The author’s remark is strange about the inability of women to mow, about their inability to harvest firewood — a woman in the village was practically able to do the same thing as a man, and even mow and chop wood, much less ...
      1. zubkoff46 April 27 2015 21: 24 New
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        In the Kursk region in the spring of the 45th, my mother with five or six peers was harnessed to a horse plow - nobody canceled the plowing plan on farms. A boy walked behind a plow. And plowed.
        In the article on the very first picture, look at the horses: all the ribs, swollen knee joints are visible - an extreme degree of exhaustion. Tax ...
  6. Internal combustion engine April 27 2015 09: 46 New
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    Here are some that say that on the fronts of the Great Patriotic War, the Red Army was starving. Yes, no. The Red Army had enough food. But in the rear, indeed, the first years of the war were for many hungry. Especially for women with young children whose husbands were at the front. Father talked about this. It was difficult, but no one felt alone. Collective farms helped people survive. Father from nine years old worked on a collective farm.
    1. zubkoff46 April 27 2015 21: 26 New
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      It was hungry in the countryside until about 1955-56.
  7. kursk87 April 27 2015 11: 40 New
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    The great Soviet people defended their country, their independence both at the front and in the rear. This is the victory of our courageous ancestors, which we must remember and not allow anyone to doubt the exploit of the same women, children, old people of that difficult time !!!
  8. Tatar 174 April 27 2015 12: 12 New
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    I read and tears in my eyes ... All this I heard from my grandmothers and parents who experienced everything that is written. Do not bring more of this in Russia!
  9. fomkin April 27 2015 13: 55 New
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    It is difficult to overestimate the feat of the workers of the rear. It was they who forged a victory at the front. Women, children replaced the men who had gone to the front. A terrible evil embraces when some bar try to deprive us of historical memory. Moreover, their dads usually stayed in Tashkent. I allow myself a little digression into the past. Mother told how during the war they lived in the Siberian city of Achinsk. People swelled from hunger, everything went to the front. She survived and saved my brothers, the youngest being born on June 26, 1941, simply by a miracle. She was lucky and got a job at a meat factory. And there, of course, not publicly, it was allowed to grab some blood, which did not go into business. The elder brother had the most vivid impression of those times — he found a crust of bread in the mud. We all honor the feat of Leningraders and I bow to their courage. But why have I never heard thanks to the Siberians, who lived, though in the deep rear, but drank in full. Sorry if you can give in to emotions.
  10. maiman April 27 2015 14: 00 New
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    A low bow to all who worked in the rear who passed this test with hunger and cold, bringing victory closer, A LOW BOW TO YOU FROM THE SACTS OF LIVING NOW ETERNAL MEMORY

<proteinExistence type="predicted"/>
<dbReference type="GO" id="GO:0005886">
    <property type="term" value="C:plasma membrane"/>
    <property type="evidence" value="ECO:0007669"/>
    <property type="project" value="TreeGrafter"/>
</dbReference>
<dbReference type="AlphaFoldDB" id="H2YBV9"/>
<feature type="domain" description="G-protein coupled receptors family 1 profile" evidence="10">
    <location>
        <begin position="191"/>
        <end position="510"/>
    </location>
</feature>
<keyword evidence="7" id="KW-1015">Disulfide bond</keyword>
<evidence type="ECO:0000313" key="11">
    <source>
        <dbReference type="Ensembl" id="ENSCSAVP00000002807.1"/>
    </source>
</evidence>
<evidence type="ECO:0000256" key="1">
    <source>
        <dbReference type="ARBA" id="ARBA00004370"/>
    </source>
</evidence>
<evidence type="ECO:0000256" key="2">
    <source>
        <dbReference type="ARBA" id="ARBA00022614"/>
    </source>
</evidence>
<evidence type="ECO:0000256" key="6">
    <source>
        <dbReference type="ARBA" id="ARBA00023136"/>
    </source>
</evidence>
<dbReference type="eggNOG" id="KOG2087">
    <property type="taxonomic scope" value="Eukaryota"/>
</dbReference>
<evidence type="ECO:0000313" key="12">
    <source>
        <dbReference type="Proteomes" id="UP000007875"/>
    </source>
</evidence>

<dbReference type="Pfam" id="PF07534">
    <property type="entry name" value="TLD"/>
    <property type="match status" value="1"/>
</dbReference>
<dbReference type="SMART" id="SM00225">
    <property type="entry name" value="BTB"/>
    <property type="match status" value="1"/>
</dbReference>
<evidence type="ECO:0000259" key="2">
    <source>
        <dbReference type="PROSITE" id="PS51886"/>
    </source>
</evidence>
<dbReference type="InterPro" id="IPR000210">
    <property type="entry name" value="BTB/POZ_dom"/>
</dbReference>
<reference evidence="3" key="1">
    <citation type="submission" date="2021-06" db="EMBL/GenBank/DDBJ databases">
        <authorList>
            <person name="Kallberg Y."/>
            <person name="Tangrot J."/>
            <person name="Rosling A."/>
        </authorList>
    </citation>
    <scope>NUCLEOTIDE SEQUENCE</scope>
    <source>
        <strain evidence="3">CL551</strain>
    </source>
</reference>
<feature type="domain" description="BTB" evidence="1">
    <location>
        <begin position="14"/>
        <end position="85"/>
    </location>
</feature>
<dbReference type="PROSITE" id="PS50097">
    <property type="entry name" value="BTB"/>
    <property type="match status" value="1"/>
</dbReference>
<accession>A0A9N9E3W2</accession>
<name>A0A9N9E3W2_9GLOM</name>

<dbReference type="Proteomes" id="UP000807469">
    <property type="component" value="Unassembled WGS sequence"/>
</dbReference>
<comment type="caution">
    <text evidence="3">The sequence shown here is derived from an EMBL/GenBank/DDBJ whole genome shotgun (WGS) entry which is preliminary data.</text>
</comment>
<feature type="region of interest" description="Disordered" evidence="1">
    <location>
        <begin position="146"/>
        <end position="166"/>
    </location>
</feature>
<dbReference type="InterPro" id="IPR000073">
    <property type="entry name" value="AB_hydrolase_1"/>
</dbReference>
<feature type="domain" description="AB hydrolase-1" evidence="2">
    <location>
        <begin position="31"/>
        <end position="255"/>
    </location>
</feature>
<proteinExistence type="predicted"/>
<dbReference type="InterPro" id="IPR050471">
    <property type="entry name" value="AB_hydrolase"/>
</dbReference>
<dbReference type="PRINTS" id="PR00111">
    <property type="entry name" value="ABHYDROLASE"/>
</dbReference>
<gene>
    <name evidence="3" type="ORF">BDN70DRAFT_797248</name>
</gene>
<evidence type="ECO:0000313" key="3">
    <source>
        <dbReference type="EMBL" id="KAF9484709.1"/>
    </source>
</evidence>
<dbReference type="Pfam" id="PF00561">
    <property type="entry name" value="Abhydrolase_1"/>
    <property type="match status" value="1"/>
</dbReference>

11. cosmos111 April 27 2015 14: 56 New
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    not only fed and clothed the front ..... but also bought equipment for the front !!!

    клик
  12. AlNick April 27 2015 16: 12 New
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    Two grandmothers, an aunt who worked on the collective farm during the war and father-in-law who did not go to the front by age (born in 1928), but worked in logging in Siberia, were awarded the medal "For Valiant Labor in the Great Patriotic War of 1941-1945."
    1. zubkoff46 April 27 2015 21: 29 New
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      My grandfather, Sasha, was not called to the front by age, but ours retreated to the Labor Army when they retreated. He returned from there in '45 with such a medal. He was a good blacksmith.
      And my future mother-in-law (Stavropol) in 1942 was forcibly sent to dig trenches near Stalingrad. She escaped from there because of the feedlessness, worn out clothing, unbearable labor and conditions. I walked home on foot at night, because during the day special riders of mounted militia were caught in the poor steppes. They gave deadlines for the unauthorized abandonment of the place of work.
      I’ve joked all my life over her that with such a mother-in-law the equestrian police could not control it.
  13. Aleksandr72 April 27 2015 19: 04 New
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    My mother was born in February 1943 in with. Iglino near the city of Ufa, the Bashkir Autonomous Soviet Socialist Republic and was the 11th child in the family, where there were 14 children. They were lucky because her father was the chairman of the collective farm, the order bearer, the red partisan, the hero of the Civil War. But even so, her older sister was forcibly drafted into the labor army, from where she was dying of hunger and deserted, for which she was later convicted. Mom talked more about the difficult and hungry post-war life. The article reminded me of this. Thank.